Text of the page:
The selection of interbody cage height was influenced by sex, body height, pathological segment location, the intervertebral height of pathological segment and other factors. The interbody cage height for the lower lumbar spine mostly selected 11,12,13 mm, L3-4, L4-5 segment highly selective in general should not be less than 10 mm, and L5-S1 segments height was relatively small, usually not more than 13 mm. The interbody cage height might be selected based on the regression equation of interbody cage height. But, the regression equation maybe need to be verified in a prospective study.
Lumbar fusion has been proved excellent clinical effect after more than 100-year development since Albee FH  and Hibbs RA  first used in 1911, and has become one of the most commonly used operative methods for treating lumbar degenerative diseases which includes posterolateral fusion and interbody fusions [3–5]. The reconstruction of the sagittal balance has become the important purpose of lumbar fusion surgery . Compared with posterolateral fusion, lumbar interbody fusion could restore the supporting role of the anterior column and intervertebral disc height effectively, and provide immediate postoperative stability, which lead to a gradual increase in the proportion of clinical application in recent years [7–10].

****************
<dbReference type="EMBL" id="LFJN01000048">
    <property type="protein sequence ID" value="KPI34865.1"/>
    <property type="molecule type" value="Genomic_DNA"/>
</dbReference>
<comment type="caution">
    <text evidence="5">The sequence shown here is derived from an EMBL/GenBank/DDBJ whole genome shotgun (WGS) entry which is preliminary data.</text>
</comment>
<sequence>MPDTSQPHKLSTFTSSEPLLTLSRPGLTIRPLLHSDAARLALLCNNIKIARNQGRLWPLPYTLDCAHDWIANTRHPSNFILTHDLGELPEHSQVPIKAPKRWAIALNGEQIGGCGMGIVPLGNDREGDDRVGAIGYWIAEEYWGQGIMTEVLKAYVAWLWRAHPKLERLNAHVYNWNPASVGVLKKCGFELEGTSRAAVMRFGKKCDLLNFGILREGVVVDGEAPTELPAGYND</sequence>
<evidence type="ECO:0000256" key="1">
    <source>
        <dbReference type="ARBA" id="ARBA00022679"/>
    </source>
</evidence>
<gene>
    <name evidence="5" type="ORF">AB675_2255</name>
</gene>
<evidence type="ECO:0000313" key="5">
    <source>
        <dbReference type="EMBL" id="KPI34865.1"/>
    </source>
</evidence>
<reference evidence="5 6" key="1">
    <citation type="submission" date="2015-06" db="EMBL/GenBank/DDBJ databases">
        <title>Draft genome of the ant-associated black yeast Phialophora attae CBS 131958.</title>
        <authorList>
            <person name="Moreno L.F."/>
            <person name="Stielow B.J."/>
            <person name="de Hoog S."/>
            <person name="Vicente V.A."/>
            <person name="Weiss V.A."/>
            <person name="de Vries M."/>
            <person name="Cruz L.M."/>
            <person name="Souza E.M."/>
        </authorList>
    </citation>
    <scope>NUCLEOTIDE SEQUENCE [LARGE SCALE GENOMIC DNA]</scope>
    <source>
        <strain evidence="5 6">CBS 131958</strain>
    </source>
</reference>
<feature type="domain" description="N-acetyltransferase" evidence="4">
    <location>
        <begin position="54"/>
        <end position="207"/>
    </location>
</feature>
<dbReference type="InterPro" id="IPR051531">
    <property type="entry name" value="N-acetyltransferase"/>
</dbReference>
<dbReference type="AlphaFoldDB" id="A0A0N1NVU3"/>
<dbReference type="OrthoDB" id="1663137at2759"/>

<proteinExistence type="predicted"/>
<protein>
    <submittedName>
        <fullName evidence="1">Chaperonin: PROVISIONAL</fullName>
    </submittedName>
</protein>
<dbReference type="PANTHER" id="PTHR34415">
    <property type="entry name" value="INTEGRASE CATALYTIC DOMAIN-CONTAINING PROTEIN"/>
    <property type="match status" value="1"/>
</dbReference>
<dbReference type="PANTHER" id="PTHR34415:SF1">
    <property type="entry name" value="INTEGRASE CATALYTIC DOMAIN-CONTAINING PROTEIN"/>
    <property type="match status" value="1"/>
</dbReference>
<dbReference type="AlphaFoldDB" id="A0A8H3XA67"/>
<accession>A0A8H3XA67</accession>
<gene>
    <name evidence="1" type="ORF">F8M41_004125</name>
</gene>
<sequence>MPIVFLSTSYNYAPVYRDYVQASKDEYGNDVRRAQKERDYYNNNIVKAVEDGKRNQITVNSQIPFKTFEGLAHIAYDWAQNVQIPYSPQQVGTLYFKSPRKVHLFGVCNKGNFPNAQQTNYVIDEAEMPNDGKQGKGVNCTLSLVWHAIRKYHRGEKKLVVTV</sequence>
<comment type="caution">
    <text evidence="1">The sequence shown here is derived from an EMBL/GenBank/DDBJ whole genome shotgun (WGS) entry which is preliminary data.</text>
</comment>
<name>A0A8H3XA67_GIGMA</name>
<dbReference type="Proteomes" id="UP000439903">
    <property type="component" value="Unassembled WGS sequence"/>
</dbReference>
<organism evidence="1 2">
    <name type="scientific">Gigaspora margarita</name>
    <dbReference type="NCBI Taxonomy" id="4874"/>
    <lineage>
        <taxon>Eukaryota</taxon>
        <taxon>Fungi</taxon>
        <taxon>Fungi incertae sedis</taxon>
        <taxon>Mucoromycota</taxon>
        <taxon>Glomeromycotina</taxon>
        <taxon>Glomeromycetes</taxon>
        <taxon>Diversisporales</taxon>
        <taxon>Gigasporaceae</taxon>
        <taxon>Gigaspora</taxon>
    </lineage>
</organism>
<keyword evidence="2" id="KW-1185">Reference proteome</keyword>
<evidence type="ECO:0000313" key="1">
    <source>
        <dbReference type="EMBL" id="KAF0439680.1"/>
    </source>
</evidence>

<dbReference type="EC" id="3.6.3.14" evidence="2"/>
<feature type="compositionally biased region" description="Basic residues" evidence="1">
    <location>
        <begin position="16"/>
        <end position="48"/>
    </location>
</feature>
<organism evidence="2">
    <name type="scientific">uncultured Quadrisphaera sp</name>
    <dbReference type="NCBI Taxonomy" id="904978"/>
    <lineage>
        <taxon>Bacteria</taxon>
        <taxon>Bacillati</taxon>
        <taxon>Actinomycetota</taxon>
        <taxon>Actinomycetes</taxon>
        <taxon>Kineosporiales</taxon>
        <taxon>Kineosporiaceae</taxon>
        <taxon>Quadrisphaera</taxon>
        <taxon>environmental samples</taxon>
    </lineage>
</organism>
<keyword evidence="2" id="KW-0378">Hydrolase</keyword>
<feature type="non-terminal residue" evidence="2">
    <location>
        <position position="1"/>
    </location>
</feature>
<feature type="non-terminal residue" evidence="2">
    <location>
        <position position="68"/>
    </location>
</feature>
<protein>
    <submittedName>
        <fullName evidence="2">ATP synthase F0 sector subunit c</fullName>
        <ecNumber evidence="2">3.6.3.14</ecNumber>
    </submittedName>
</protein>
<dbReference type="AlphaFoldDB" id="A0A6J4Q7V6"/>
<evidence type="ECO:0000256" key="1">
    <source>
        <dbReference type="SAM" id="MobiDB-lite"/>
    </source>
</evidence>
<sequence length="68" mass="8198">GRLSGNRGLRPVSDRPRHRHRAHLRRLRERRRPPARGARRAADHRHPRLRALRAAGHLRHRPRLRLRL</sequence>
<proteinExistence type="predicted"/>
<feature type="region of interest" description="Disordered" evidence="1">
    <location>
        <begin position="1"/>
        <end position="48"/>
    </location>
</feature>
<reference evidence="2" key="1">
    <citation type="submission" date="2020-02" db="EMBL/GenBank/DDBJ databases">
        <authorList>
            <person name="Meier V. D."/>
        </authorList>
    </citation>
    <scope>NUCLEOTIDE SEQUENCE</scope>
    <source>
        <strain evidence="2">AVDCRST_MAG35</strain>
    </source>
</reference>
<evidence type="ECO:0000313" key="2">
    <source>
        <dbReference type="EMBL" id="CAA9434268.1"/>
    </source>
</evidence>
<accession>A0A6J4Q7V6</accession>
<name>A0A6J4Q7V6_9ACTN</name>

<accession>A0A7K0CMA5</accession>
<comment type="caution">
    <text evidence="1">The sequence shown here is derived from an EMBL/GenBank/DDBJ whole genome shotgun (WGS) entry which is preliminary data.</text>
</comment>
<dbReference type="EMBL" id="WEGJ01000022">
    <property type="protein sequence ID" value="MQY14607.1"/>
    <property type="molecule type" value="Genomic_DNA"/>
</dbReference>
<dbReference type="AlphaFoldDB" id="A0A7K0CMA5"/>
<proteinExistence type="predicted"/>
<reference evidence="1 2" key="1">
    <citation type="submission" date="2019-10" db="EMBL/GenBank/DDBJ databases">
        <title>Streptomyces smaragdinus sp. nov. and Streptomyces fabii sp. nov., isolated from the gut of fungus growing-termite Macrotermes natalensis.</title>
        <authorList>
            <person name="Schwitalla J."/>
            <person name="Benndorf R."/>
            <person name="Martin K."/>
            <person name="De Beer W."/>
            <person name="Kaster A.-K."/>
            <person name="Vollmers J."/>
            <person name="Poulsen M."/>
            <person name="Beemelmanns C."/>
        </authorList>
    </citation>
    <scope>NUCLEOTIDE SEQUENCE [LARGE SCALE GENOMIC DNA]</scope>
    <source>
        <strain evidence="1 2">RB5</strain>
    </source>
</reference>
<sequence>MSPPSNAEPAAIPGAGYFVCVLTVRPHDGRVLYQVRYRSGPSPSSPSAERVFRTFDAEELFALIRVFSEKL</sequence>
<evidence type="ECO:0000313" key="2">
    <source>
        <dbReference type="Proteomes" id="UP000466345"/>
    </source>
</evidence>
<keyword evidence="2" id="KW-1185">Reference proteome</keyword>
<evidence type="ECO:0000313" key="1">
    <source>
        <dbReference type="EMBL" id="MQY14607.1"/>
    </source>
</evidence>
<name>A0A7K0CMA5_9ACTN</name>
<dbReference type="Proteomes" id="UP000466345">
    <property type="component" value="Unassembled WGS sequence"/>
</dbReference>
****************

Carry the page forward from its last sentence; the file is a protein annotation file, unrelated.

Transforaminal lumbar interbody fusion (TLIF) has been widely performed in recent years [11–17], and could effectively restore the intervertebral height, correct lordosis in the pathological lumbar segment and achieve a satisfactory prognosis [8, 9, 18, 19]. The lumbar fusion cage, which has been generally accepted, is an alternative method to autologous bone graft, and is mainly used to fill the gap in height after the discectomy and the removal of the superior and inferior cartilage endplates in the diseased segment. Meanwhile, the lordosis in the diseased segment is corrected through the strong fixation using the screw-rod system in the maintenance of base height via the fusion cage. Hsieh PC et al.  reported that the local disc angle became smaller after TLIF, which was considered to be caused by an inappropriate posterior position of the implanted fusion cage. This result indicated that the height and position of the implanted fusion cage pathological the recovery from lumbar lordosis and the postoperative prognosis.